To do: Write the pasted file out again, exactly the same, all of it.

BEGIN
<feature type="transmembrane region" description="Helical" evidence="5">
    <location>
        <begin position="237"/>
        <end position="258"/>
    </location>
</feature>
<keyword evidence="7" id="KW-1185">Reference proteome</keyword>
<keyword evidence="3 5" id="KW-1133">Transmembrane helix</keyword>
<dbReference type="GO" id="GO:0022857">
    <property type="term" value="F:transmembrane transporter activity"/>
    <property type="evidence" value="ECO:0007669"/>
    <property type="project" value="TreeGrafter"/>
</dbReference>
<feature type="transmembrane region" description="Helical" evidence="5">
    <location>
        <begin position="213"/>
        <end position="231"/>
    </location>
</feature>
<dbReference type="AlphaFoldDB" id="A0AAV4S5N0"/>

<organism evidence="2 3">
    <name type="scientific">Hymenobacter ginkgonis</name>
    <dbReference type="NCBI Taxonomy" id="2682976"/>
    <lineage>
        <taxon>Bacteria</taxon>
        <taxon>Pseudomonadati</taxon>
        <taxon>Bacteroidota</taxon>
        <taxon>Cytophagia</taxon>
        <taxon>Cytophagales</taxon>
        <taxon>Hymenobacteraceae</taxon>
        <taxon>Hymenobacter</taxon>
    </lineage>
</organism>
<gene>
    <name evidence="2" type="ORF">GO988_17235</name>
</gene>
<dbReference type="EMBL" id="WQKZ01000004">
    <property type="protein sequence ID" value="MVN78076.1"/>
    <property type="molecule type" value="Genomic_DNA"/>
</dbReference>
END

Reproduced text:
<feature type="transmembrane region" description="Helical" evidence="5">
    <location>
        <begin position="237"/>
        <end position="258"/>
    </location>
</feature>
<keyword evidence="7" id="KW-1185">Reference proteome</keyword>
<keyword evidence="3 5" id="KW-1133">Transmembrane helix</keyword>
<dbReference type="GO" id="GO:0022857">
    <property type="term" value="F:transmembrane transporter activity"/>
    <property type="evidence" value="ECO:0007669"/>
    <property type="project" value="TreeGrafter"/>
</dbReference>
<feature type="transmembrane region" description="Helical" evidence="5">
    <location>
        <begin position="213"/>
        <end position="231"/>
    </location>
</feature>
<dbReference type="AlphaFoldDB" id="A0AAV4S5N0"/>

<organism evidence="2 3">
    <name type="scientific">Hymenobacter ginkgonis</name>
    <dbReference type="NCBI Taxonomy" id="2682976"/>
    <lineage>
        <taxon>Bacteria</taxon>
        <taxon>Pseudomonadati</taxon>
        <taxon>Bacteroidota</taxon>
        <taxon>Cytophagia</taxon>
        <taxon>Cytophagales</taxon>
        <taxon>Hymenobacteraceae</taxon>
        <taxon>Hymenobacter</taxon>
    </lineage>
</organism>
<gene>
    <name evidence="2" type="ORF">GO988_17235</name>
</gene>
<dbReference type="EMBL" id="WQKZ01000004">
    <property type="protein sequence ID" value="MVN78076.1"/>
    <property type="molecule type" value="Genomic_DNA"/>
</dbReference>